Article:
Mimsy Were the Borogoves

Movie and DVD Reviews: The best and not-so-best movies available on DVD, and whatever else catches my eye.

Mimsy Review: Yellow Submarine

Reviewed by Jerry Stratton, October 17, 1999

If I spoke prose you’d all find out I don’t know what I talk about!

Special features

Commentary Track5
Isolated Score7

I only recently saw this movie in the limited theatrical re-release. Very impressive. Good songs, great imagery, decent jokes (and bad jokes, too), and a very interesting and different animation style.

RecommendationRent Soon!
DirectorGeorge Dunning
WritersAl Brodax, Jack Mendelsohn, Lee Minoff, Erich Segal, Roger McGough
Movie Rating6
Transfer Quality7
Overall Rating7
  • Letterbox

None of the voices (except for the live-action bit at the end, and the music) are the Beatles. They were too busy to get together, and it was holding up production: according to John Coates in the commentary, because they needed to know how the voices went before they could animate the lips moving! I think that kind of quality doesn’t exist too often in cartoons today. (The Internet Movie Database has a different reason for the Beatles not showing up; they just didn’t care, and didn’t want to be a part of it, until the end when they were impressed with what had been done.)

Yellow Submarine” is a weird collection of in-jokes, bad jokes, and funny jokes. Some of the jokes are almost Henny Youngman-style, yeah, Frankenstein, I think I went out with his sister, Phylis. Bits of Beatle songs are worked into the dialogue even if the actual songs don’t appear in the movie. The blackest of the few pieces of dark humor has to be towards the end, when the Blue Meanies have lost, and the Chief Blue Meanie asks Max where they can go now that it is “no longer a blue world”. Max replies: “Argentina?”

The Beatles themselves are most interesting in the movie’s opening, before they get caught up in the plot. They live in this strange apartment building on the docks where all sorts of acid-produced creatures live with them. But once they get into Pepperland they become fairly straightforward, somewhat of necessity to move the plot along in order to save Pepperland.

Jeremy Hillary Boob, Ph.d is the most interesting of the characters, and steals the scenes he is in. He enters with “ad hoc, ad loc, and quid pro quo, so little time, so much to know!”. He’s a real “know-where” man…

The animation style varies from simple (almost to the point of being bad) up to innovative and wild. Some of it is clearly inspired by the “acid” generation’s art and desires. Much of this style is in the trip between England and Pepperland, as they pass through the intermediary worlds. Some of it is very beautiful, all is wild. Other parts use photographic images composited over and under the animation, but this is done differently than any other such use I’ve seen. It melds much better with the animation, not seamlessly but artistically.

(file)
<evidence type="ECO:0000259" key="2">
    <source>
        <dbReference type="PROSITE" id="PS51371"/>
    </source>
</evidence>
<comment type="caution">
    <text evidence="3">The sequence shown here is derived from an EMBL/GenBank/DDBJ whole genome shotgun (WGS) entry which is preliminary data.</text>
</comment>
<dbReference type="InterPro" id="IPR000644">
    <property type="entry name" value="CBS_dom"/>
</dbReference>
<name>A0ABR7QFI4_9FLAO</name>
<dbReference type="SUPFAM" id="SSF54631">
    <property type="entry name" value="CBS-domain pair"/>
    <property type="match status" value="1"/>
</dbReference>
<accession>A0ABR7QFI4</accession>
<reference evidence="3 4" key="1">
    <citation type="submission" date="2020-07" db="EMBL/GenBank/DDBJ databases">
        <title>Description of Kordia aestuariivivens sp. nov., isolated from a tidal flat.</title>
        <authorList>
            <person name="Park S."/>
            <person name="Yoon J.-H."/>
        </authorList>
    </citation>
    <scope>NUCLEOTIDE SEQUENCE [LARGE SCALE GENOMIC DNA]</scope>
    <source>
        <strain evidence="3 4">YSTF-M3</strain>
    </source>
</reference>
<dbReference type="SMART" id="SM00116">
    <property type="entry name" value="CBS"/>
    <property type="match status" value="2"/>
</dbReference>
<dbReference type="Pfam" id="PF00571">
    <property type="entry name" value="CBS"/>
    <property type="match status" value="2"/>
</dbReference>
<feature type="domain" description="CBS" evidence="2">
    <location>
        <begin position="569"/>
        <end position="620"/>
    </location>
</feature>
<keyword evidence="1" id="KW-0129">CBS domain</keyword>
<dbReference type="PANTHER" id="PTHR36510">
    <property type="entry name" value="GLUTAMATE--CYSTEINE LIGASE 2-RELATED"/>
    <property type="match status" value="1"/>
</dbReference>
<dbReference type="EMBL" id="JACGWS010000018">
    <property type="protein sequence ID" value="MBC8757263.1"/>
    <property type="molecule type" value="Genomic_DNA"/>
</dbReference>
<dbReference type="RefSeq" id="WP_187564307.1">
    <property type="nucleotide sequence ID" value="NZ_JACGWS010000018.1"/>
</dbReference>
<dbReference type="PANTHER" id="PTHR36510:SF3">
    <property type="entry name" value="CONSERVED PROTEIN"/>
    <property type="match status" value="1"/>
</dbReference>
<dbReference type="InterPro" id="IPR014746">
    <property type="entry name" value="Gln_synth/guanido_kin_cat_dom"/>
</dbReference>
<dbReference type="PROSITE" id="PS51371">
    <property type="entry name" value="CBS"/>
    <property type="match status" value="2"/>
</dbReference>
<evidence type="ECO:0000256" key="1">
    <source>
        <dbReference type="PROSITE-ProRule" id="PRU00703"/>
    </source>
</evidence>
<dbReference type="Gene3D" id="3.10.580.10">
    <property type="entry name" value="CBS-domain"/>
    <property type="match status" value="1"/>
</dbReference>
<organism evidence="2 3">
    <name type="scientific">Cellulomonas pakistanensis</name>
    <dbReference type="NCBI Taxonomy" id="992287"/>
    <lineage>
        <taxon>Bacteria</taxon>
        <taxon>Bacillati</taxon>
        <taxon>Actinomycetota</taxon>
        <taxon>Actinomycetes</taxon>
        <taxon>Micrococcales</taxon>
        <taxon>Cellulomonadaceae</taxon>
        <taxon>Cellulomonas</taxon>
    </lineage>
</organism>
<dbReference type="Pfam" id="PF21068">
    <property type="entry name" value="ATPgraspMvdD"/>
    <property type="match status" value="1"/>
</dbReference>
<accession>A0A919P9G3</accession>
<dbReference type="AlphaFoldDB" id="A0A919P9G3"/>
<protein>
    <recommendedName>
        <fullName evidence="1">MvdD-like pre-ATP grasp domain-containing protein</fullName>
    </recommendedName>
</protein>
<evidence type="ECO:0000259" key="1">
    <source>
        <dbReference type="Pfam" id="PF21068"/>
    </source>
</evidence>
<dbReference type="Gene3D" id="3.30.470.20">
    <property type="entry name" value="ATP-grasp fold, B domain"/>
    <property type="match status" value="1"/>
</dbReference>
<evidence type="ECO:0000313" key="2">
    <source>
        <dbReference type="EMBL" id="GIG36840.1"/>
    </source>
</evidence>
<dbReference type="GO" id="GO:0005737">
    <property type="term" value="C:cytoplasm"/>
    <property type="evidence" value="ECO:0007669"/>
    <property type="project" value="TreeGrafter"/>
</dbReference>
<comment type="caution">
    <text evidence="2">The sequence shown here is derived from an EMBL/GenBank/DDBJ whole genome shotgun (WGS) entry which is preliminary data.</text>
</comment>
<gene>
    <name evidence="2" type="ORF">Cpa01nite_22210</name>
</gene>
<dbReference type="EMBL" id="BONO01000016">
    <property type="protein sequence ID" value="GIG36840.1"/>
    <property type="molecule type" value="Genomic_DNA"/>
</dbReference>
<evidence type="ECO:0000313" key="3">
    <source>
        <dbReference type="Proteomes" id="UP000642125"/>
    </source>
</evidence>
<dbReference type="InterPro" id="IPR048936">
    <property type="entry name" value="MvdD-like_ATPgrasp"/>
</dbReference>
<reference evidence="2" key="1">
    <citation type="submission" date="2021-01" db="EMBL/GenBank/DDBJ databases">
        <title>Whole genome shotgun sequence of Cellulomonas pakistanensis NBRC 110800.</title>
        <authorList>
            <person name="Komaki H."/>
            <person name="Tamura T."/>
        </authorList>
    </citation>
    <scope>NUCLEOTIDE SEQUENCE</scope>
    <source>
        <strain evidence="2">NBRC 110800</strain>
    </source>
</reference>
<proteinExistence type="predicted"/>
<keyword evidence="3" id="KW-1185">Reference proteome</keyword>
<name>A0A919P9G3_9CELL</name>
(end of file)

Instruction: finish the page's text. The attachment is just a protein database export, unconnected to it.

The animation is sharp and bright, and not something you’re going to want to watch on VHS. If you’re a fan of the movie and want to buy it on home video, do yourself a favor and get into DVD.

There is a restored scene in this version, a song called “Hey, Bulldog”. I can’t imagine why they chose that bit to cut from the original, it is the best song bit in the movie. Also, this is the American version, in which the Blue Meanies (or at least the Chief Blue Meanie and his assistant) are rehabilitated in the end. Apparently in the European cut, the Chief and his assistant leave with all the other Blue Meanies.

The trailer is apparently pretty cool, although the first time I played it either I somehow accidentally turned the sound off, or something on the disk or player screwed up for me. Second time around, though, it played fine, and it has some good extra shots of the Beatles themselves “watching the movie”. The commentary is interesting, by animator John Coates. He rambles on wonderfully about the making of the movie, about the atmosphere around the making of the movie, and about the attitudes of the time. Great stuff.

The interviews with two of the voices are very short but nonetheless interesting. The included documentary, “A Mod Odyssey”, is really cool not because it provides lots of information (it doesn’t, really), but because it was made very soon after the movie was made. It gives us some insights into how the movie was viewed then and how the makers wanted it viewed. It also repeats some of the same things that animators and cartoonists are saying today about the “acceptance” of cartoons by adults. According to “A Mod Odyssey”, the Beatles were trying to prove that cartoons could also be for adults—something that we apparently have to reprove every few years.

If you’re an animation fan, you must have this DVD. If you like the Beatles, or if you liked the movie, you’ll want it as well. If you’ve never seen it, I strongly recommend renting it to find out what you’re missing.

Recommendation: Rent Soon!

DirectorGeorge Dunning
WritersAl Brodax, Jack Mendelsohn, Lee Minoff, Erich Segal, Roger McGough
Spoken languageEnglish
SubtitlesEnglish, French
Special FeaturesArt Of, Commentary Track, Documentary, Interviews, Isolated Score, Storyboards, Trailer
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